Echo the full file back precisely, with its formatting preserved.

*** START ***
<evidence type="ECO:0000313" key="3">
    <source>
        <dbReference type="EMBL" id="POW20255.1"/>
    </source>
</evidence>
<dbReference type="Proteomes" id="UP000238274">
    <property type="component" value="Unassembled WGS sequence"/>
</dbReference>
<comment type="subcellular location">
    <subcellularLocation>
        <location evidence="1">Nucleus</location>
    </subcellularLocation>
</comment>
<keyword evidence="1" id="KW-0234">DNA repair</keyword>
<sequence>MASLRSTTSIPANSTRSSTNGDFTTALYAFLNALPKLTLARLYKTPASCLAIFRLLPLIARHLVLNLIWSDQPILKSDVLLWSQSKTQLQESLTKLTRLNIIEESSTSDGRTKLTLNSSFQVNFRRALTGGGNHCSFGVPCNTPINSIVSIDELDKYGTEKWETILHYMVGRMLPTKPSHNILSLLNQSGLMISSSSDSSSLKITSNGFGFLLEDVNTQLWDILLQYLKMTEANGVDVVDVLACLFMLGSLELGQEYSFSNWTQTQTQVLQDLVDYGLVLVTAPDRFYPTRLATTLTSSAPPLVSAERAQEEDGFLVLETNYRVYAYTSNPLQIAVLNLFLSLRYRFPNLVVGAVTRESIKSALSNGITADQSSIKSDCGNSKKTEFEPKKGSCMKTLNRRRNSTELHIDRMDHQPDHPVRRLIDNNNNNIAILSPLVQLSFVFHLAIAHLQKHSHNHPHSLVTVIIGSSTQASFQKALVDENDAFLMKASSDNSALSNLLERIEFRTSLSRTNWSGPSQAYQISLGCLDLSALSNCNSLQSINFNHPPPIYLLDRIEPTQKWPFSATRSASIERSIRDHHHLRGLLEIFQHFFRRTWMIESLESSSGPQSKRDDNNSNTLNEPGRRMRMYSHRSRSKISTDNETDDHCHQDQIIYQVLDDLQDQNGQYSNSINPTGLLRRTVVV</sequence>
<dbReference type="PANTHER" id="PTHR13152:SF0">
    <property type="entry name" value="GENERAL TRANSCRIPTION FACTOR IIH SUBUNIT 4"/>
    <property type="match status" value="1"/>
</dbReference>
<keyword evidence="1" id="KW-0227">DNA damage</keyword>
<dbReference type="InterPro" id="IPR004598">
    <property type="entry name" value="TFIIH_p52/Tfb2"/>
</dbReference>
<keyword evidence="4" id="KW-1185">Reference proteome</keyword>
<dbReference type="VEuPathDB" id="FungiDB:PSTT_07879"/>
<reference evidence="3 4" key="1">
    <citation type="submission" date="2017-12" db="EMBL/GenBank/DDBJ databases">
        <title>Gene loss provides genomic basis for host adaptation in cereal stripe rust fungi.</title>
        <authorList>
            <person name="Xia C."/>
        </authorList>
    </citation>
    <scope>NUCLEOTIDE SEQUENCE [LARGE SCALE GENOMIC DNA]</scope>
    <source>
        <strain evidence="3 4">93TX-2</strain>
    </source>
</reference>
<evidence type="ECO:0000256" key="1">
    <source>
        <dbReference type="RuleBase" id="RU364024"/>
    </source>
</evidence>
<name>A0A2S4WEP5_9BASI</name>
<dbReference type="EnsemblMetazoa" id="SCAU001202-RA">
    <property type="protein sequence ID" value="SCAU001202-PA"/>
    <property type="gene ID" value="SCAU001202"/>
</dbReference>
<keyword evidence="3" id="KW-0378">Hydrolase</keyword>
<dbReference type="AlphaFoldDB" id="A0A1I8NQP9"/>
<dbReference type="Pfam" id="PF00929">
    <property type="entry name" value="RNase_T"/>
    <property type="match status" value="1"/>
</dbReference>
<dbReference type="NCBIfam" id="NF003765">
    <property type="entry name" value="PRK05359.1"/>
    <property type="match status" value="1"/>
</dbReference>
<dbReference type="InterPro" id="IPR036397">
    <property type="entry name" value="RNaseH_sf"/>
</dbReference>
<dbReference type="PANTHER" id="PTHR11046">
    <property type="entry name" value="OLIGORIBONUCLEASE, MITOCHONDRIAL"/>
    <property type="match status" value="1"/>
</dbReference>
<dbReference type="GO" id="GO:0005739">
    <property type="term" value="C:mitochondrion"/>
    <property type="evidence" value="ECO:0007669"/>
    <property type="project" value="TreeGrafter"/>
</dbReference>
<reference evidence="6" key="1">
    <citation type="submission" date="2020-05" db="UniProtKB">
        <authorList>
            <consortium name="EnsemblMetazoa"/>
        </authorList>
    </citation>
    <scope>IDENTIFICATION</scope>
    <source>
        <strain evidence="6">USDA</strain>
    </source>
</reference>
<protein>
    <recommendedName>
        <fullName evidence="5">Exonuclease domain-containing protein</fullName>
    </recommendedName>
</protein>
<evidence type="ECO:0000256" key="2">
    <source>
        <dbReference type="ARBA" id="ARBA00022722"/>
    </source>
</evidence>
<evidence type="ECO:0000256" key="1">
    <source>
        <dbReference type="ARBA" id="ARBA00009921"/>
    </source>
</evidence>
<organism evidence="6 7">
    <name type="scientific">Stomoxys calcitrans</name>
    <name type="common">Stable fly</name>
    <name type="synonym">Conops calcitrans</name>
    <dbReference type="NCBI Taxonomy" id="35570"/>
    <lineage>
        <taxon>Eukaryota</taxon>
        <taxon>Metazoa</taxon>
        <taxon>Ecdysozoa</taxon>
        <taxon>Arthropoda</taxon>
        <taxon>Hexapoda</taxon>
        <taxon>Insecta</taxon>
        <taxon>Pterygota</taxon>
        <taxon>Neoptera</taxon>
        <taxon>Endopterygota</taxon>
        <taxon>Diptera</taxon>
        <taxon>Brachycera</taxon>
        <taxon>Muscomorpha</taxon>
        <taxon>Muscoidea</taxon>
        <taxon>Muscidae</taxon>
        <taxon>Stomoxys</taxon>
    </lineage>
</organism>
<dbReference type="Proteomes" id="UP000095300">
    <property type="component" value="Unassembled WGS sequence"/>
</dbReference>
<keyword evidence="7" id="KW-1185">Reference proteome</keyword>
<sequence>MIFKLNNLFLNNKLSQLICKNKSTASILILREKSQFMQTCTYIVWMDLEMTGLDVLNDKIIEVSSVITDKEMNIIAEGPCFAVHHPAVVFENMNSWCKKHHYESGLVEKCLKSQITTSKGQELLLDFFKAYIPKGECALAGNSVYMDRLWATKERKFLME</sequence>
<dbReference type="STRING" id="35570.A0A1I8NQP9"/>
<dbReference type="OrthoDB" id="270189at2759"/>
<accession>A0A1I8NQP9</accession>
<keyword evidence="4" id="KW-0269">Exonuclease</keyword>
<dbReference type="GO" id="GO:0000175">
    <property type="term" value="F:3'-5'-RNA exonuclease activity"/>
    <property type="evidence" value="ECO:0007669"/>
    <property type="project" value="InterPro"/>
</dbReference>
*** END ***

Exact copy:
<evidence type="ECO:0000313" key="3">
    <source>
        <dbReference type="EMBL" id="POW20255.1"/>
    </source>
</evidence>
<dbReference type="Proteomes" id="UP000238274">
    <property type="component" value="Unassembled WGS sequence"/>
</dbReference>
<comment type="subcellular location">
    <subcellularLocation>
        <location evidence="1">Nucleus</location>
    </subcellularLocation>
</comment>
<keyword evidence="1" id="KW-0234">DNA repair</keyword>
<sequence>MASLRSTTSIPANSTRSSTNGDFTTALYAFLNALPKLTLARLYKTPASCLAIFRLLPLIARHLVLNLIWSDQPILKSDVLLWSQSKTQLQESLTKLTRLNIIEESSTSDGRTKLTLNSSFQVNFRRALTGGGNHCSFGVPCNTPINSIVSIDELDKYGTEKWETILHYMVGRMLPTKPSHNILSLLNQSGLMISSSSDSSSLKITSNGFGFLLEDVNTQLWDILLQYLKMTEANGVDVVDVLACLFMLGSLELGQEYSFSNWTQTQTQVLQDLVDYGLVLVTAPDRFYPTRLATTLTSSAPPLVSAERAQEEDGFLVLETNYRVYAYTSNPLQIAVLNLFLSLRYRFPNLVVGAVTRESIKSALSNGITADQSSIKSDCGNSKKTEFEPKKGSCMKTLNRRRNSTELHIDRMDHQPDHPVRRLIDNNNNNIAILSPLVQLSFVFHLAIAHLQKHSHNHPHSLVTVIIGSSTQASFQKALVDENDAFLMKASSDNSALSNLLERIEFRTSLSRTNWSGPSQAYQISLGCLDLSALSNCNSLQSINFNHPPPIYLLDRIEPTQKWPFSATRSASIERSIRDHHHLRGLLEIFQHFFRRTWMIESLESSSGPQSKRDDNNSNTLNEPGRRMRMYSHRSRSKISTDNETDDHCHQDQIIYQVLDDLQDQNGQYSNSINPTGLLRRTVVV</sequence>
<dbReference type="PANTHER" id="PTHR13152:SF0">
    <property type="entry name" value="GENERAL TRANSCRIPTION FACTOR IIH SUBUNIT 4"/>
    <property type="match status" value="1"/>
</dbReference>
<keyword evidence="1" id="KW-0227">DNA damage</keyword>
<dbReference type="InterPro" id="IPR004598">
    <property type="entry name" value="TFIIH_p52/Tfb2"/>
</dbReference>
<keyword evidence="4" id="KW-1185">Reference proteome</keyword>
<dbReference type="VEuPathDB" id="FungiDB:PSTT_07879"/>
<reference evidence="3 4" key="1">
    <citation type="submission" date="2017-12" db="EMBL/GenBank/DDBJ databases">
        <title>Gene loss provides genomic basis for host adaptation in cereal stripe rust fungi.</title>
        <authorList>
            <person name="Xia C."/>
        </authorList>
    </citation>
    <scope>NUCLEOTIDE SEQUENCE [LARGE SCALE GENOMIC DNA]</scope>
    <source>
        <strain evidence="3 4">93TX-2</strain>
    </source>
</reference>
<evidence type="ECO:0000256" key="1">
    <source>
        <dbReference type="RuleBase" id="RU364024"/>
    </source>
</evidence>
<name>A0A2S4WEP5_9BASI</name>
<dbReference type="EnsemblMetazoa" id="SCAU001202-RA">
    <property type="protein sequence ID" value="SCAU001202-PA"/>
    <property type="gene ID" value="SCAU001202"/>
</dbReference>
<keyword evidence="3" id="KW-0378">Hydrolase</keyword>
<dbReference type="AlphaFoldDB" id="A0A1I8NQP9"/>
<dbReference type="Pfam" id="PF00929">
    <property type="entry name" value="RNase_T"/>
    <property type="match status" value="1"/>
</dbReference>
<dbReference type="NCBIfam" id="NF003765">
    <property type="entry name" value="PRK05359.1"/>
    <property type="match status" value="1"/>
</dbReference>
<dbReference type="InterPro" id="IPR036397">
    <property type="entry name" value="RNaseH_sf"/>
</dbReference>
<dbReference type="PANTHER" id="PTHR11046">
    <property type="entry name" value="OLIGORIBONUCLEASE, MITOCHONDRIAL"/>
    <property type="match status" value="1"/>
</dbReference>
<dbReference type="GO" id="GO:0005739">
    <property type="term" value="C:mitochondrion"/>
    <property type="evidence" value="ECO:0007669"/>
    <property type="project" value="TreeGrafter"/>
</dbReference>
<reference evidence="6" key="1">
    <citation type="submission" date="2020-05" db="UniProtKB">
        <authorList>
            <consortium name="EnsemblMetazoa"/>
        </authorList>
    </citation>
    <scope>IDENTIFICATION</scope>
    <source>
        <strain evidence="6">USDA</strain>
    </source>
</reference>
<protein>
    <recommendedName>
        <fullName evidence="5">Exonuclease domain-containing protein</fullName>
    </recommendedName>
</protein>
<evidence type="ECO:0000256" key="2">
    <source>
        <dbReference type="ARBA" id="ARBA00022722"/>
    </source>
</evidence>
<evidence type="ECO:0000256" key="1">
    <source>
        <dbReference type="ARBA" id="ARBA00009921"/>
    </source>
</evidence>
<organism evidence="6 7">
    <name type="scientific">Stomoxys calcitrans</name>
    <name type="common">Stable fly</name>
    <name type="synonym">Conops calcitrans</name>
    <dbReference type="NCBI Taxonomy" id="35570"/>
    <lineage>
        <taxon>Eukaryota</taxon>
        <taxon>Metazoa</taxon>
        <taxon>Ecdysozoa</taxon>
        <taxon>Arthropoda</taxon>
        <taxon>Hexapoda</taxon>
        <taxon>Insecta</taxon>
        <taxon>Pterygota</taxon>
        <taxon>Neoptera</taxon>
        <taxon>Endopterygota</taxon>
        <taxon>Diptera</taxon>
        <taxon>Brachycera</taxon>
        <taxon>Muscomorpha</taxon>
        <taxon>Muscoidea</taxon>
        <taxon>Muscidae</taxon>
        <taxon>Stomoxys</taxon>
    </lineage>
</organism>
<dbReference type="Proteomes" id="UP000095300">
    <property type="component" value="Unassembled WGS sequence"/>
</dbReference>
<keyword evidence="7" id="KW-1185">Reference proteome</keyword>
<sequence>MIFKLNNLFLNNKLSQLICKNKSTASILILREKSQFMQTCTYIVWMDLEMTGLDVLNDKIIEVSSVITDKEMNIIAEGPCFAVHHPAVVFENMNSWCKKHHYESGLVEKCLKSQITTSKGQELLLDFFKAYIPKGECALAGNSVYMDRLWATKERKFLME</sequence>
<dbReference type="STRING" id="35570.A0A1I8NQP9"/>
<dbReference type="OrthoDB" id="270189at2759"/>
<accession>A0A1I8NQP9</accession>
<keyword evidence="4" id="KW-0269">Exonuclease</keyword>
<dbReference type="GO" id="GO:0000175">
    <property type="term" value="F:3'-5'-RNA exonuclease activity"/>
    <property type="evidence" value="ECO:0007669"/>
    <property type="project" value="InterPro"/>
</dbReference>